I seem to have a few installations of postgresql on my machine somehow. I'm not sure if this is a mistake or, if Ubuntu for some odd reason duplicates direcotories and keeps them elsewhere.

I have a postgresql directory in /etc

one in /usr/lib

and one in /opt

I'm properly confused at this point.

How do I go about deleting the extra ones?.
Which ones are he extra one?
I also need to make sure that my 'pg' gem in my rails env is pointing towards the correct posgresql db server.

Any thoughts on my issue would be huge.

  • 2
    Please avoid using unnecessary tags.
    – zsquare
    May 30 '12 at 7:36

There can be some confusion over what people mean by an installation.

  • The /etc/postgresql/ folder is the config folder for your clusters.
  • The /var/lib/postgresql/ folder is for data.
  • The program binaries for each version are in separate folders usually in /usr/lib/postgresql/.

I really don't know about /opt/postgresql as I don't have that on mine. But /opt is for "optional" binaries, so it's possible that your installation is here instead of/usr/lib/postgresql/.

In short, I think you may just have one installation which has files in multiple locations.

If you want to look at what you have installed, this may help:

How postgresql is structured:

To make things a little clearer postgres is structured as follows:

  • A version literally refers to which version of the postgresql program binaries. Each installed version may have a cluster installed under that version. If not then that version is effectively dormant as it has no data or running server associated.

  • Under each version there many be a number of clusters. You can think of the cluster as a running prostgres server (process). Each cluster has to have its own port/socket file for clients to connect to. Each cluster will be managed by a single version.

  • Inside each cluster will be a number of databases. When a client connects it selects a DB to connect to. It can ask to change which DB it's connected to without opening a new session, but it can only ever be connected to one.

What have you got installed?

To find out which versions are installed you can look to dpkg and apt. You should be able to uninstall versions using apt and dpkg, but be very careful not to do this before you've checked what clusters are under each version.

To find out what clusters you have use the command pg_lsclusters. When I call this I get the following, you will get something different:

Version Cluster   Port Status Owner      Data directory                     Log file
9.1     main      5432 online <unknown>  /var/lib/postgres/data/9.1/main    /var/log/postgresql/postgresql-9.1-main.log

Pay careful attention to the "Status" column. If a cluster is not online then it's just data on disk and is doing nothing. If it is online then it is running.

How do you merge clusters?

You can copy the content from one cluster to another using the pg_dumpall command to generate a backup and use psql to import it to the cluster you want to keep. Its worth keeping backups of everything before you start.

How do you remove a cluster that is no-longer used?

  • Use pg_lsclusters to get the details about the clusters and note the data directory and log file for those clusters.

  • Use pg_ctlcluster <version> <cluster> stop to stop the cluster.

  • Remove the data folder and optionally the log file.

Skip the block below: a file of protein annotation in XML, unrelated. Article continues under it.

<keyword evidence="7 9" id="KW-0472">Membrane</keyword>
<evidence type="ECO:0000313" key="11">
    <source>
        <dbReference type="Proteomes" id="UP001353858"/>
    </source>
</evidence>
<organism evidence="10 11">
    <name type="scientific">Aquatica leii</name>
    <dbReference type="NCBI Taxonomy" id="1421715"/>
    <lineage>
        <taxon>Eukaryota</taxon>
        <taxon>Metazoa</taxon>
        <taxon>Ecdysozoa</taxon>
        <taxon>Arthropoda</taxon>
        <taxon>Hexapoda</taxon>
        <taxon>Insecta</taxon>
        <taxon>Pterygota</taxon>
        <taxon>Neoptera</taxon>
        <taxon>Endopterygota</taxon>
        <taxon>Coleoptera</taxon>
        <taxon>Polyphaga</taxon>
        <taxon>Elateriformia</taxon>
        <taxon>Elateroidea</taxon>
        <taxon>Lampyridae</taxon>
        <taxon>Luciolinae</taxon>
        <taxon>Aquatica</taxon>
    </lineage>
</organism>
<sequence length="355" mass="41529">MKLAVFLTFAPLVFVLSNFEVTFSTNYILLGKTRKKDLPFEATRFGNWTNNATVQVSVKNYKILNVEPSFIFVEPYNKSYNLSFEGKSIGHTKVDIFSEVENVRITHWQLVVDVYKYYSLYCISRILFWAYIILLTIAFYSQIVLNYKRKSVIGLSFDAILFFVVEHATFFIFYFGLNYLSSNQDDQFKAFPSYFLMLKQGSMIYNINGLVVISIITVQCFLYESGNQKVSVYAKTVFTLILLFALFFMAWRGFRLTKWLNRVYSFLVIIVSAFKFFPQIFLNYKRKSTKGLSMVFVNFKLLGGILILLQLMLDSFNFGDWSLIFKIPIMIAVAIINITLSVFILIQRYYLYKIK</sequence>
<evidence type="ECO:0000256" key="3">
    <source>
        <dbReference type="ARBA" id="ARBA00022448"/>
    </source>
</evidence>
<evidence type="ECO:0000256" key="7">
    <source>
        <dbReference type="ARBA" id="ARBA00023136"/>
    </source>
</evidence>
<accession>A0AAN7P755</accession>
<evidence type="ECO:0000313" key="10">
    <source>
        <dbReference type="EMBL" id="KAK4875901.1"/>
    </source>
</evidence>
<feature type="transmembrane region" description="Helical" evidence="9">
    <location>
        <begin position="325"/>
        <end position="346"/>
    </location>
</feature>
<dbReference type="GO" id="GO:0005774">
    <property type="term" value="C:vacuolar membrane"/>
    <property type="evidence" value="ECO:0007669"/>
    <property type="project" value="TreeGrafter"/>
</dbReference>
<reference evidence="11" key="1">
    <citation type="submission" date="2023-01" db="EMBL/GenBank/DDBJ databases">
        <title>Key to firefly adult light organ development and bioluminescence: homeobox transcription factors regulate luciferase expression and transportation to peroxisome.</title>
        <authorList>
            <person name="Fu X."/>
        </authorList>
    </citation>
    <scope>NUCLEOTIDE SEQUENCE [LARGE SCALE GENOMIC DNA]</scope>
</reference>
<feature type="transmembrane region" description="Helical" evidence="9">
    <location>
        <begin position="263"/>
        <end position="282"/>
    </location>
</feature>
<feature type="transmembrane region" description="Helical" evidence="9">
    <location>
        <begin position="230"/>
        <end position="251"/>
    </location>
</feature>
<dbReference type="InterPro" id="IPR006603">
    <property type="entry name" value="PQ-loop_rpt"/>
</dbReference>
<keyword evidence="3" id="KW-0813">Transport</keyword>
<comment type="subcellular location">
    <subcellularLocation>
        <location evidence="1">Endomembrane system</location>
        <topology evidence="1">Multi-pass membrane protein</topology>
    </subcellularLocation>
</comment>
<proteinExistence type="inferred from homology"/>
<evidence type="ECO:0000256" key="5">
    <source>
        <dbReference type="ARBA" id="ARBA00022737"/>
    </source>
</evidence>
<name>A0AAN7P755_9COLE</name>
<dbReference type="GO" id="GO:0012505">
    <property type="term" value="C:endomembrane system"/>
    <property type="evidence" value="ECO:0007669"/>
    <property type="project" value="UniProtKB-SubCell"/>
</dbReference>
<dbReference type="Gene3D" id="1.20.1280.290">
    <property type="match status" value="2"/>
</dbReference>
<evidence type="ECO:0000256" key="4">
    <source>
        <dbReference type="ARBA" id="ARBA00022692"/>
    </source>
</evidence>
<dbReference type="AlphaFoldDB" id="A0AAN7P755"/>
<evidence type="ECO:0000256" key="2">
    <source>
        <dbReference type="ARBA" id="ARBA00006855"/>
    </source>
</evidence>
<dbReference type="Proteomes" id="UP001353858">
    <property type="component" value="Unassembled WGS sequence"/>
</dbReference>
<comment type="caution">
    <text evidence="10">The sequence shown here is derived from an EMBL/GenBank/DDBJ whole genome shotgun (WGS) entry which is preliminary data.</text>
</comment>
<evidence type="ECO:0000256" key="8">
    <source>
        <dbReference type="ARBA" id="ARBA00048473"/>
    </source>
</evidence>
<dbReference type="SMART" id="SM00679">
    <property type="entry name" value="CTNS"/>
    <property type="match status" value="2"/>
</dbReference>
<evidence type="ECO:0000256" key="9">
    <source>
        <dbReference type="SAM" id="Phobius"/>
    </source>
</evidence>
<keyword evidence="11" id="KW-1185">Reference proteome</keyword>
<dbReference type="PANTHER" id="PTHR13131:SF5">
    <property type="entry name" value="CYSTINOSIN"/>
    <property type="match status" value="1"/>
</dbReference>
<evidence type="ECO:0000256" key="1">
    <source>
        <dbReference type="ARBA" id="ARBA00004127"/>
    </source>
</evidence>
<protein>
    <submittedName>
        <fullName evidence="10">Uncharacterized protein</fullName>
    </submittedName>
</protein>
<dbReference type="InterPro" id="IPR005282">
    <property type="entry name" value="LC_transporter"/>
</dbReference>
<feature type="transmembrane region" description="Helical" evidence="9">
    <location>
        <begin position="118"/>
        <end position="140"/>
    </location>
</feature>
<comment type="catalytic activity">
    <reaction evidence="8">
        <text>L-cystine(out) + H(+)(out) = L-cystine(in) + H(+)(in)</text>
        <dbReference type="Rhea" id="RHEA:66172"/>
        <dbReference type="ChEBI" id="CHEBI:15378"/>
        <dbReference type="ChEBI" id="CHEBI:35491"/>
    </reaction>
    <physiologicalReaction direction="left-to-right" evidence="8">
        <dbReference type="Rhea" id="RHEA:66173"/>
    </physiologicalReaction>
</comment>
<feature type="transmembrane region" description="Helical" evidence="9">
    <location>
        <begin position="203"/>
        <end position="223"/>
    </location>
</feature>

• Finally remove the data and config. The data folder should be /var/lib/postgres/data/<version>/<cluster> but check the output of pg_lsclusters to be sure of this. The config for the cluster: All clusters will have their own config folder in

Why did you get multiple clusters if you never asked for them?

Usually you have to specifically request a cluster to be created to get a new one. The only exception to this is when you upgrade a cluster, it will effectively create a new one and leave the old one in place.

  • Thanks for the iformantion.. I'm still processing it; but its all very handy. I ran the following command to get a list of installed packages: dpkg --get-selections and this is what I found listed for postgresql: postgres91 install postgresql install postgresql-9.1 install postgresql-client install postgresql-client-9.1 install postgresql-client-common install postgresql-common install Surely I don't need all of these packages, I feel removing them all and starting over. What do you think?
    – Guided33
    May 30 '12 at 15:08
  • 1
    If I do a dpkg --list | grep postgres, I get a list showing postgresql postgresql-9.1 postgresql-client-9.1 postgresql-client-common postgresql-common ... These are all fine. postgresql is the main one and the others are the parts that make it up. I've not see one called postgres91. May 30 '12 at 15:22
  • 1
    Ok. I uninstalled all of my postgres packages, including the postgre91. I also went in to my rails application and uninstalled the pg gem. The pg gem, I believed had a dependency on my having postgres installed locally. But when I ran attempted to reinstall the gem it installed itself just fine(with native extensions). Any idea how this occurred? When I initially tried to install this gem it required me to get postgres, and I am trying to re-create that state.
    – Guided33
    May 30 '12 at 17:14
  • 1
    I'm afraid that's outside my scope of knowledge. May 31 '12 at 10:17
  • This was REEEAAAAALLY helpful. Thank you!
    – umbe1987
    Apr 17 '20 at 9:22

You can use dpkg -S to see which package a given directory belongs to. This would have let you see if the directories belonged to different packages.

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